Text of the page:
What to watch out for
- One dog is constantly on top of the other or dominating the play. See above regarding mimicking play being idea.
- A larger dog nipping or grabbing at a smaller dog or puppy’s neck, legs or body.
- I also try to be very careful about letting two very strong dog breeds play too rough and bite each other too much, even if in play, as it can quickly escalate. See my last point above about this.
- Likewise watch the play between a number of dogs carefully because if one starts to free threatened or anxious and acts out aggressively to protect itself, you want to be able to quickly remove all dogs quickly and calmly from the situation and not allow an all-out war break out.
- One dog is constantly chasing another and nipping at their heels. (This is different to a tag & chase as described above). You might see this with working dogs chasing smaller dogs around the park, so you need to be careful it doesn’t start to get intimidating for the dog being chased so they feel harassed or threatened, or the instigator doesn’t start to get over excited and up the biting levels.
- Pouncing on to trying to get a game of wrestle going with another dog that is clearly showing signs that it isn’t comfortable.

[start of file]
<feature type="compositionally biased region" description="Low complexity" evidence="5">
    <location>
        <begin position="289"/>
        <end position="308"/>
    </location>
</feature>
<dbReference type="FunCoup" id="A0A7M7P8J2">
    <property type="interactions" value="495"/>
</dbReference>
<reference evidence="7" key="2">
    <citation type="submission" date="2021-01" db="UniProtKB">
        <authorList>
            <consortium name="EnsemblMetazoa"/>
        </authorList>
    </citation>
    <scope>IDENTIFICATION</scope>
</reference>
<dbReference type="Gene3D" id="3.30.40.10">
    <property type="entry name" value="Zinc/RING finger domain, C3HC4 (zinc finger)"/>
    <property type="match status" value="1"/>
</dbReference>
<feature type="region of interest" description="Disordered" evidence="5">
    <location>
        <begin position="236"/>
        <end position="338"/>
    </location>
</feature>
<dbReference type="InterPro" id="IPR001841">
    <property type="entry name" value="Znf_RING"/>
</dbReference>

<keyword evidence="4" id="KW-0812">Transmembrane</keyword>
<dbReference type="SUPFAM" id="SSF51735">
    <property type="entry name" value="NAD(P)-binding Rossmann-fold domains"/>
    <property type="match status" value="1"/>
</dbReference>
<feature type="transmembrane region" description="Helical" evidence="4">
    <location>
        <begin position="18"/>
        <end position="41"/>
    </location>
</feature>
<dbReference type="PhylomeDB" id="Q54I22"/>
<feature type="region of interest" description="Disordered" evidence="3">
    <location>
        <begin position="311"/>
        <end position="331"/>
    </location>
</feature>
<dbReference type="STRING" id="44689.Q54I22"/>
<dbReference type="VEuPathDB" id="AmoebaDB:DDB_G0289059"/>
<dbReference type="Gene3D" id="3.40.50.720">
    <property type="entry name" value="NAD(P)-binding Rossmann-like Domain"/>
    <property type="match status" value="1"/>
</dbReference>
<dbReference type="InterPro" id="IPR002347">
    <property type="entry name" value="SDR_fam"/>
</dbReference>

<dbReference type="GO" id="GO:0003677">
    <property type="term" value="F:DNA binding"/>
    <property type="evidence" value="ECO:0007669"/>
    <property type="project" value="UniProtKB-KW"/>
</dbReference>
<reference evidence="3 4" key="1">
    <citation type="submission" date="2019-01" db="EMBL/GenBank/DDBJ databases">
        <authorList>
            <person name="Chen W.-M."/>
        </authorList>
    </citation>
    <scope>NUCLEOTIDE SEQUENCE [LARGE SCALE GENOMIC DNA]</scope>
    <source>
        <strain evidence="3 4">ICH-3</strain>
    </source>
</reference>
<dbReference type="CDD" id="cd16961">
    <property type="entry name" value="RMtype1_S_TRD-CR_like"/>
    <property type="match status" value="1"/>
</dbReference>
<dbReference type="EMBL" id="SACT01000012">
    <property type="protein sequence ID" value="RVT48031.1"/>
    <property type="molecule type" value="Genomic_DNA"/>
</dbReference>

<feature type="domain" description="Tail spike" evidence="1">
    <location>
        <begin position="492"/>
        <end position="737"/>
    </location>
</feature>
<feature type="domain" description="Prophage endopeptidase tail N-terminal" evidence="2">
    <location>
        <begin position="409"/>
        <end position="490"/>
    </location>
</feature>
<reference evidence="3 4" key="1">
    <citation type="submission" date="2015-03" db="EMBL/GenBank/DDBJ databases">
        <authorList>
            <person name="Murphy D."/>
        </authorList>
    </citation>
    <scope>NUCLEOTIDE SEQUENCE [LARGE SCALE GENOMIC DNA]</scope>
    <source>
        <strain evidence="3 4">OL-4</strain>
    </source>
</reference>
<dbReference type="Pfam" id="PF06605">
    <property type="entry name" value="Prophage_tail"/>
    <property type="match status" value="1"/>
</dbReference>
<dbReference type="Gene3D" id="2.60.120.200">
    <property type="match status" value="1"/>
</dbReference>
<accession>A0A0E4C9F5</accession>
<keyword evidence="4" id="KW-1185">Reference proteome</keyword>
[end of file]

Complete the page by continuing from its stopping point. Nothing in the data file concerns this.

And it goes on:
- Mounting – there are many reasons why dogs hump and it isn’t always dominance or sexual, but it isn’t great manners or can hurt another dog and set off a fight if an older dog has bad legs or the other dog feels threatened.
- Be extra careful if there are small and large dogs playing together as the risk can be much higher.
Children at the dog beach or park
Firstly, if you do not have a dog and want to go for a picnic or peaceful swim. I strongly suggest that taking your family to a dog friendly beach or park is something you should re-think. There are not a lot of places where dogs can run around with other dogs and just have fun, so let them have run of the areas that they are actually allowed in and go find an alternative place where dogs are not allowed or must be on leash. Even I have rolled my eyes when I see a person sitting at a dog beach getting grumpy with a dog running up to say a friendly hi. Just find somewhere else.
If you take both your dog and children along to a dog beach or park it’s important that they don’t run around, that is inviting a dog to jump and chase them. Should a dog run at them, they should turn their back and fold their arms. A good firm ‘no’ can also help, along with quick intervention from an adult or the dog’s owner. Please tell them not to run away screaming as the dog will think this is a great invitation to play and it will make matters worse.